Ben Parkinson and The Butterfly Project use pen and paper roleplaying to teach creativity, teamwork, and problem-solving.

Roleplaying games like Pathfinder and Dungeons and Dragons can be accessorized with miniatures, grids, and other doodads, but all you really need to play is a few dice and some pens and paper. Working with children in Nigeria, Ben Parkinson realized that the minimal materials required for roleplaying made it an ideal game for remote villages and for disadvantaged youth in cities. “Children in slums have very little inspiring to do and I felt that these children I was beginning to get to know loved the creativity of monsters and were going to benefit from seeing themselves as heroes, when poverty eats away at confidence to be able to effect change,” says Parkinson. Parkinson started a roleplaying group in Uganda in 2010, beginning with 4th Edition D&D and later switching to Pathfinder. Soon, one of the youth members of his roleplaying group took over as GM. Today, there are six GMs and about thirty youth participating.

“I am a fan of 4th Edition and the brightest kids enjoyed the complexity of the battles, though I felt that the game was not achieving my purpose of trying to stimulate creativity, teamwork and problem-solving, as the game was orientated more towards combat,” says Parkinson on the Paizo blog. Parkinson began using the Kingmaker adventure path to further challenge his young leaders group. The Kingmaker adventure path puts adventurers in charge of developing and defending a new settlement. “Their enthusiasm inspired me to think more broadly and so I wondered whether we could work with some of our potential changemakers and social entrepreneurs, seeing whether we could run a more challenging thoughtful group, where they were making more human decisions, which might help them in their own development as leaders,” says Parkinson. Each player took on responsibilities for the settlement, including mapmaking, record keeping, rationing, and city statistics. After an encounter with bandits where one bandit joined the players against the others, they began seeing adversaries as possible allies to improve their city.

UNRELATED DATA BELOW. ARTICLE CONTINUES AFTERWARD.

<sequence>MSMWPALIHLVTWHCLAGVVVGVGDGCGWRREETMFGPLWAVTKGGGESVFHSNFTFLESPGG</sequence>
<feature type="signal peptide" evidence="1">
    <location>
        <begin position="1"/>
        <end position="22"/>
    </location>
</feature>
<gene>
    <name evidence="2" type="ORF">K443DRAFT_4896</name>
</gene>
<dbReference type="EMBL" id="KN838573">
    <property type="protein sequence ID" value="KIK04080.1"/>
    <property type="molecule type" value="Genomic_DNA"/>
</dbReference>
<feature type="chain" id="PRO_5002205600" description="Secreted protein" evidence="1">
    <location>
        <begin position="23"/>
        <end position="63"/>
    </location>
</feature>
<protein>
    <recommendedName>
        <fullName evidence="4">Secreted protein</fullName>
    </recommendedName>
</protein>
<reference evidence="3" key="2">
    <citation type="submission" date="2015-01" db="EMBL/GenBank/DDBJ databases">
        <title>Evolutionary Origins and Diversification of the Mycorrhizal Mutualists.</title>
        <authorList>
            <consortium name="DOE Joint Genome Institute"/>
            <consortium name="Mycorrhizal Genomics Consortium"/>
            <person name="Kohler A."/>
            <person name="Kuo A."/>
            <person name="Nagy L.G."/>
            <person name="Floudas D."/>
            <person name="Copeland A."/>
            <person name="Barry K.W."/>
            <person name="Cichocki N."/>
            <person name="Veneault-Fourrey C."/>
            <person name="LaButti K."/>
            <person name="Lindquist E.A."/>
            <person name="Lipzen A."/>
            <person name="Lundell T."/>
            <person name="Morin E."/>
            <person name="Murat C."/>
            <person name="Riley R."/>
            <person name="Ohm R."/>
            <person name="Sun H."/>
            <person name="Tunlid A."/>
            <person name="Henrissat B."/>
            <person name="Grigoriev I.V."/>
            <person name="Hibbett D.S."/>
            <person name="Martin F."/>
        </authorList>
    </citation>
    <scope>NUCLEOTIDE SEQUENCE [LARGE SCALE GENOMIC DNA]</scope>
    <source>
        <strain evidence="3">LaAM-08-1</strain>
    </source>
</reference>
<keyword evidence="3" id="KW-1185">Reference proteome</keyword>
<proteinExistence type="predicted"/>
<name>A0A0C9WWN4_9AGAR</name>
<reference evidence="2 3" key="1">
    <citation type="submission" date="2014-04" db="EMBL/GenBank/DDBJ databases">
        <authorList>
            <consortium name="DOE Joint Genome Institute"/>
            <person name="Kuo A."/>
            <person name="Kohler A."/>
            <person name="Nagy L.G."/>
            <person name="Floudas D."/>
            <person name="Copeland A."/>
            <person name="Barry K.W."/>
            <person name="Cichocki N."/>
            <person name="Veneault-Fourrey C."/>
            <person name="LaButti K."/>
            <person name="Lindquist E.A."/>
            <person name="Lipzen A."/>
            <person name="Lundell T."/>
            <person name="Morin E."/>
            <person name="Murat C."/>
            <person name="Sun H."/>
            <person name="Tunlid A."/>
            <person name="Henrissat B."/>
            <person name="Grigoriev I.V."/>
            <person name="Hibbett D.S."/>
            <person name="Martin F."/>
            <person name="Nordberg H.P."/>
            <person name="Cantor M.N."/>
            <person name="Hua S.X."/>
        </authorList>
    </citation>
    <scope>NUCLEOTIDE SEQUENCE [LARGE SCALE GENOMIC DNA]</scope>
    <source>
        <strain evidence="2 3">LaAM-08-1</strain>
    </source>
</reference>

“Kingmaker has been a backdrop, though, to an explosion in interest in roleplaying. We now have six GMs and perhaps 30 young people starting to participate in roleplaying here, so we are trying to figure out how to use what resources we have to develop an RPG timetable. Brian (a member of the young leaders group) is also running a group entirely of girls and he has taken them through “The Deadly Mine” and I hope he will start them on Pathfinder Society Organised Play.” Parkinson’s next project will be to take GMs into remote Northern Uganda, to continue to use the game to help build confidence, creativity, and problem-solving skills among the youth there.

The Butterfly Project works with youth in rural Ugandan villages and urban slums to help them become social entrepreneurs and affect positive change in their communities. The headquarters of the Butterfly Project is the Chrysalis Centre, which provides training for project members and also operates as a youth centre for the Acholi Quarter slum district in Kireka, home to some of the most disadvantaged children in Uganda. Each member of the Butterfly Project undertakes their own project, to gain leadership experience and apply practical problem-solving skills. The Butterfly Project is supported by the Chrysalis Youth Empowerment Network, a UK-based charity.

Source: Paizo Blog

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